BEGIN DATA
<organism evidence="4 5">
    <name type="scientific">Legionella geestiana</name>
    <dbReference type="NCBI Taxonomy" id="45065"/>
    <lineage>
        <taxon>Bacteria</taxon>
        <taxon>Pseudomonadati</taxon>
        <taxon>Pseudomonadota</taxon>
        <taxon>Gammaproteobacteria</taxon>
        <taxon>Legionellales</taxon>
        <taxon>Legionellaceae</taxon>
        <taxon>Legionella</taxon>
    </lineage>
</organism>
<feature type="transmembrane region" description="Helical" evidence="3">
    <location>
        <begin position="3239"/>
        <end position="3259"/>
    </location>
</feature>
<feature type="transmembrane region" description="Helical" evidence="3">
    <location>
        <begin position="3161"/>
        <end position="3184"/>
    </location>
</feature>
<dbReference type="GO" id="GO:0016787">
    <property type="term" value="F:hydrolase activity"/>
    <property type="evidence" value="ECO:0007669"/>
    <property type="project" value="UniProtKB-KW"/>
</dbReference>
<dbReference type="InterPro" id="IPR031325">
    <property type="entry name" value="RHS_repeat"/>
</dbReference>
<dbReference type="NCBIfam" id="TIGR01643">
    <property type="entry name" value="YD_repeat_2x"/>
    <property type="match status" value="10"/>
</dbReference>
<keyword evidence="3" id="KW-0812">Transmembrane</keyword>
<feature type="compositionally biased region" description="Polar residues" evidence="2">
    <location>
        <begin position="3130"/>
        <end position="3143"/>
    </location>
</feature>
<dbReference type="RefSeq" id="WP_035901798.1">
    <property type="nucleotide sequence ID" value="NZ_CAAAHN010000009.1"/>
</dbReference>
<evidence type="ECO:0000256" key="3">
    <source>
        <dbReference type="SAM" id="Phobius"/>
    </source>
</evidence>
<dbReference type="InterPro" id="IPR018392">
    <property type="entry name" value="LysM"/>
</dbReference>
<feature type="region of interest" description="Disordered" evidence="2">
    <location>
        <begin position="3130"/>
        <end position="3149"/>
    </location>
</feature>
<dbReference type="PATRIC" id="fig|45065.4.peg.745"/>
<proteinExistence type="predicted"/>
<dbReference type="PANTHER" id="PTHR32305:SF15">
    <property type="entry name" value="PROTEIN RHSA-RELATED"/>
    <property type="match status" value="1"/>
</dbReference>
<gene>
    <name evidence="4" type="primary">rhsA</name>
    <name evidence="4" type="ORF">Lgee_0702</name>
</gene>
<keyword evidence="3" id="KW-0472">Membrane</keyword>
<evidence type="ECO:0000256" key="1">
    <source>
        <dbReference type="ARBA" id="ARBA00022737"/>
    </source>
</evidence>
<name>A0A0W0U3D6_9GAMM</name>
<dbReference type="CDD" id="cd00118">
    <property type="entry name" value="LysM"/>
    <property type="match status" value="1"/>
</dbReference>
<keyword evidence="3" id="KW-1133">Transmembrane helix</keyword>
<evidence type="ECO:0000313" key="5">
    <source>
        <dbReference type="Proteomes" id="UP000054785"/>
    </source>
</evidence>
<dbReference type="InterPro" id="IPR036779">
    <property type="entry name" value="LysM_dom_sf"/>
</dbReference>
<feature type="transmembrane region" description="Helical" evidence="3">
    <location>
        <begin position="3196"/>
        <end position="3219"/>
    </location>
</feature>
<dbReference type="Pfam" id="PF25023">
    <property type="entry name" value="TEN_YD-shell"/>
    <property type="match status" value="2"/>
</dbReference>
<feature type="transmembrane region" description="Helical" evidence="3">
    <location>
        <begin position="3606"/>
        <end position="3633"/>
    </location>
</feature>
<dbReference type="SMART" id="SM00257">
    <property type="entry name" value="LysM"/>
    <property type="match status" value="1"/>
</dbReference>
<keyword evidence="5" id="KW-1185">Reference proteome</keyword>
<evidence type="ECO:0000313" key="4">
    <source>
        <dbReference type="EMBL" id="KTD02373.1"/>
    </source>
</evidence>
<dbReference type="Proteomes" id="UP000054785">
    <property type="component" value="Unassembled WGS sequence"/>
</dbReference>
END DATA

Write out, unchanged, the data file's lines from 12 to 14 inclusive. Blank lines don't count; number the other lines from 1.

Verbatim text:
    </lineage>
</organism>
<feature type="transmembrane region" description="Helical" evidence="3">